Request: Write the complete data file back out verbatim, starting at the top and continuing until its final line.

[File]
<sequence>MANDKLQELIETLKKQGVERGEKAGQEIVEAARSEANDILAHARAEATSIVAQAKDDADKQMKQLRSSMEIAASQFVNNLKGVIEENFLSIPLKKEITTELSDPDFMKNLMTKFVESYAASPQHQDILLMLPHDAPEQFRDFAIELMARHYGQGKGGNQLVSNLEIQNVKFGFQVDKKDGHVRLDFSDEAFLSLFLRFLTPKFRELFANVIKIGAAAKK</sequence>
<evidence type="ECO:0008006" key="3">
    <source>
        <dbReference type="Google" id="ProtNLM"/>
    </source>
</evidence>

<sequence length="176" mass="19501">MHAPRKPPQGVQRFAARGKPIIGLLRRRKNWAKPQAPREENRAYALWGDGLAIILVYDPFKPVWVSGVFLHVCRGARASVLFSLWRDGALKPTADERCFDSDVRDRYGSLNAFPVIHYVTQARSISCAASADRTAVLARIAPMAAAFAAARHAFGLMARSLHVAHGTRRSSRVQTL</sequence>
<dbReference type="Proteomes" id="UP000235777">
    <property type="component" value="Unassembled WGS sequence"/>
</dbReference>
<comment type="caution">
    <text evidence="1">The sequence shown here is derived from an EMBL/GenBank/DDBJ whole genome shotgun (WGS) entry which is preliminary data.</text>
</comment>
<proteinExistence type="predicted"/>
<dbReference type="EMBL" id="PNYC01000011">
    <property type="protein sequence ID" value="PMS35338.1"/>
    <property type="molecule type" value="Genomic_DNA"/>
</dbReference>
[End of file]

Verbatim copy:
<sequence>MANDKLQELIETLKKQGVERGEKAGQEIVEAARSEANDILAHARAEATSIVAQAKDDADKQMKQLRSSMEIAASQFVNNLKGVIEENFLSIPLKKEITTELSDPDFMKNLMTKFVESYAASPQHQDILLMLPHDAPEQFRDFAIELMARHYGQGKGGNQLVSNLEIQNVKFGFQVDKKDGHVRLDFSDEAFLSLFLRFLTPKFRELFANVIKIGAAAKK</sequence>
<evidence type="ECO:0008006" key="3">
    <source>
        <dbReference type="Google" id="ProtNLM"/>
    </source>
</evidence>

<sequence length="176" mass="19501">MHAPRKPPQGVQRFAARGKPIIGLLRRRKNWAKPQAPREENRAYALWGDGLAIILVYDPFKPVWVSGVFLHVCRGARASVLFSLWRDGALKPTADERCFDSDVRDRYGSLNAFPVIHYVTQARSISCAASADRTAVLARIAPMAAAFAAARHAFGLMARSLHVAHGTRRSSRVQTL</sequence>
<dbReference type="Proteomes" id="UP000235777">
    <property type="component" value="Unassembled WGS sequence"/>
</dbReference>
<comment type="caution">
    <text evidence="1">The sequence shown here is derived from an EMBL/GenBank/DDBJ whole genome shotgun (WGS) entry which is preliminary data.</text>
</comment>
<proteinExistence type="predicted"/>
<dbReference type="EMBL" id="PNYC01000011">
    <property type="protein sequence ID" value="PMS35338.1"/>
    <property type="molecule type" value="Genomic_DNA"/>
</dbReference>